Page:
Academic journal article The Qualitative Report

Employing Polyethnography to Navigate Researcher Positionality on Weight Bias

Academic journal article The Qualitative Report

Employing Polyethnography to Navigate Researcher Positionality on Weight Bias

Article excerpt

Messages that stigmatize people according to their body weight are rampant in the media and society as a whole, often propagated in the messages given by family and friends (Jun & Lee, 2014; Oliver, 2006). Individuals are exposed to messages that potentially stigmatize people, based on their body weight, through public and professional sources. For example, women are targeted by social messages to feel dissatisfied with their bodies, at any weight, and to internalize a message that they should feel dissatisfied (Britton, Martz, Bazzini, Cutrin, & Lea Shomb, 2006; Ferguson, 2013; Salk & Engeln-Maddox, 2011). Increasingly, male bodies are also being objectified such that the lean muscular physique is associated with desirability, masculinity, and good physical health (Dakanalis & Riva, 2013). In health care, the weight-focused approach to defining health has contributed to the increasing frequency and intensity of weight bias (Latner & Stunkard, 2003), defined as negative weight-related attitudes, beliefs, assumptions, and judgments toward individuals who are overweight and obese (Washington, 2011). The culminating impact of weight bias and stigmatization from multiple levels of society has been implicated for people experiencing increased anxiety, depression, disordered eating, avoidance of healthcare, decreased quality of life, and even suicide (Diaz-Melean & Somers, 2013; Puhl & Heuer, 2009). Despite the attention paid to weight bias in the professional literature for several decades, there continue to be pervasive negative effects for individuals who are bombarded with messages about weight.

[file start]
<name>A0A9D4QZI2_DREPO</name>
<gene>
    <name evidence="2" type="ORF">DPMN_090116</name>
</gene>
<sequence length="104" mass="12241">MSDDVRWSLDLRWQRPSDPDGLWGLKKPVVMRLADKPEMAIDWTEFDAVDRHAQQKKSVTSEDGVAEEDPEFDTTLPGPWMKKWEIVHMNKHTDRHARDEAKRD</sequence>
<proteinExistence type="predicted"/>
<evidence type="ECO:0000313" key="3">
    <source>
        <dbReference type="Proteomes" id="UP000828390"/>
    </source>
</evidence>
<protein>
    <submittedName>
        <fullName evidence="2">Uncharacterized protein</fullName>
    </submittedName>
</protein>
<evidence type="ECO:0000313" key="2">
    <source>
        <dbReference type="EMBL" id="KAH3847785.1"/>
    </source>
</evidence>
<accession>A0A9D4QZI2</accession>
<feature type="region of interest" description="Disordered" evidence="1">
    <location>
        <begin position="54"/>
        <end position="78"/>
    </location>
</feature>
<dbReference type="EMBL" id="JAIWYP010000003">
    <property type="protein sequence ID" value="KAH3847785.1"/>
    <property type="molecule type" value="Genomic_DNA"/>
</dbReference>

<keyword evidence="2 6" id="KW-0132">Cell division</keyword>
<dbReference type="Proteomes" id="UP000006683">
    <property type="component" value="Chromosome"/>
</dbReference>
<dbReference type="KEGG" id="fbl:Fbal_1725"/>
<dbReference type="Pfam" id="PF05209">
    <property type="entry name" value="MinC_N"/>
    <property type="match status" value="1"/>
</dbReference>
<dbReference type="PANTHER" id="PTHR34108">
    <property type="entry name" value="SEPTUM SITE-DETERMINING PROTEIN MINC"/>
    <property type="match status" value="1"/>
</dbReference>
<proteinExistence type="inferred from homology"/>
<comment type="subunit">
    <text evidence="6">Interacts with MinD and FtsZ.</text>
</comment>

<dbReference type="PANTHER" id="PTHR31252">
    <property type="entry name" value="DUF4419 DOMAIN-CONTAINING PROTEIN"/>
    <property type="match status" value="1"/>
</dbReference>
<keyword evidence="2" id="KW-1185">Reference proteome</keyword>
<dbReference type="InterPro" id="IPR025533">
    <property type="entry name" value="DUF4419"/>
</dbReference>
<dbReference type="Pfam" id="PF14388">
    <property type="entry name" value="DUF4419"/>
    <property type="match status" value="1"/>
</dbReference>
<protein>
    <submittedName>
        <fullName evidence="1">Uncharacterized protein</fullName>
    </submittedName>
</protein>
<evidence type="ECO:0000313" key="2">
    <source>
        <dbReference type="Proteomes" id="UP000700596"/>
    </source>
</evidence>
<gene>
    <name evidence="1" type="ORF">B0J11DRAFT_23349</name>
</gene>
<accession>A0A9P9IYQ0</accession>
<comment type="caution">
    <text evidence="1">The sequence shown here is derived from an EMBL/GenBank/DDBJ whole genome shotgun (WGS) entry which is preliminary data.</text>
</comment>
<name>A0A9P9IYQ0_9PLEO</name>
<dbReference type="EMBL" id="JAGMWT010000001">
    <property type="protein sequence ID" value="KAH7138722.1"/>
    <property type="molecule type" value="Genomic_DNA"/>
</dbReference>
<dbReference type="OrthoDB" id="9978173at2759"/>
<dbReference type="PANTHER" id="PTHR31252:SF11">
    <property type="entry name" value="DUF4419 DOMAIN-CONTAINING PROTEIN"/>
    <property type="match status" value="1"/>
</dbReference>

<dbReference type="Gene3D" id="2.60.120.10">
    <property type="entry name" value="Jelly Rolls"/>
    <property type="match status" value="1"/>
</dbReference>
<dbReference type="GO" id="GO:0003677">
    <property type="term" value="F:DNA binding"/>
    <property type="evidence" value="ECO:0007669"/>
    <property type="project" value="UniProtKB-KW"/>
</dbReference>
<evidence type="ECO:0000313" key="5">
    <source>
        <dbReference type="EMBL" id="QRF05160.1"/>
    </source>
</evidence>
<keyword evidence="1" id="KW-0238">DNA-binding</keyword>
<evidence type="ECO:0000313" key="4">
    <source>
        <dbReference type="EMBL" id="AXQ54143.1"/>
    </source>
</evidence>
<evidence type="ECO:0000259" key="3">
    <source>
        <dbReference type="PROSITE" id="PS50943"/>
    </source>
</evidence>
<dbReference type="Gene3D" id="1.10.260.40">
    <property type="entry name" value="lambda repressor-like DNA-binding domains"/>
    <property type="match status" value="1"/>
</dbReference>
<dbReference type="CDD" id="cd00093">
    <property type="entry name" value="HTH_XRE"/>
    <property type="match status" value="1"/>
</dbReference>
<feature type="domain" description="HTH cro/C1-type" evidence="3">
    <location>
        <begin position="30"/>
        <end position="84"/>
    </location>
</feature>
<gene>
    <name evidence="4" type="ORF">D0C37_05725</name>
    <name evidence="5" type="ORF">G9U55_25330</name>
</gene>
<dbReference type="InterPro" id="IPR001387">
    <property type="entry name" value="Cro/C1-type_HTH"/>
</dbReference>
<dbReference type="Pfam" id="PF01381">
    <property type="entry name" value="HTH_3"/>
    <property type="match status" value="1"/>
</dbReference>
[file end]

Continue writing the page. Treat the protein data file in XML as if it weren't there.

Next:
Weight bias is, in part, a study of what might be considered deviance from social norms in the context of a Western culture that promotes the idea that bodies need to be controlled (Bordo, 2004). Research on weight bias has traditionally positioned weight diversity as an examination of the "other," focusing on the experiences of participants in research studies as totally separated from the experience of the researchers. However, given the social pervasiveness of weight bias, it is important for researchers to locate their personal experience with weight bias, including values and assumptions that may consciously or unconsciously influence their views of the topic and of the participants and their lived experience (Ponterotto, 2005). In our review of the literature, we have noticed the absence of content that addresses researchers' positionality, tending to position weight bias as a concept that is relevant for other people and not connected to personal or professional locations.

We formed an interdisciplinary research team to study the topic of weight bias from diverse locations and backgrounds. Specifically, our team came together to study the idea of weight bias as a social justice issue. After spending some time examining discourses, forms, and language on how weight is being talked in different professional fields, we became aware that what is often missing from the literature is that researchers do not explicitly discuss what is the relationship with their own body, or their own weight preferences or inclinations. As a result, we became interested in exploring our own ideas, prejudices, and views on weight and body appearance. The goal of this article is to share and example of our generative dialogues on weight bias using our own voices and experiences, in order to make transparent the typically hidden subjective positions and personal biographies that come together to guide and inform our research. In doing so, we intended to contribute to the literature on weigh bias research, the literature on positionality and reflexivity in qualitative research, and extend the literature on duoethnography through offering an example of reflectivity, using polyethnography for team-based interdisciplinary research.

Our team consists of four professors, one international postdoctoral scholar, and two graduate students from education (one master's and one doctoral) and represents subfields including counselling psychology, education, sociology, and health sciences. …

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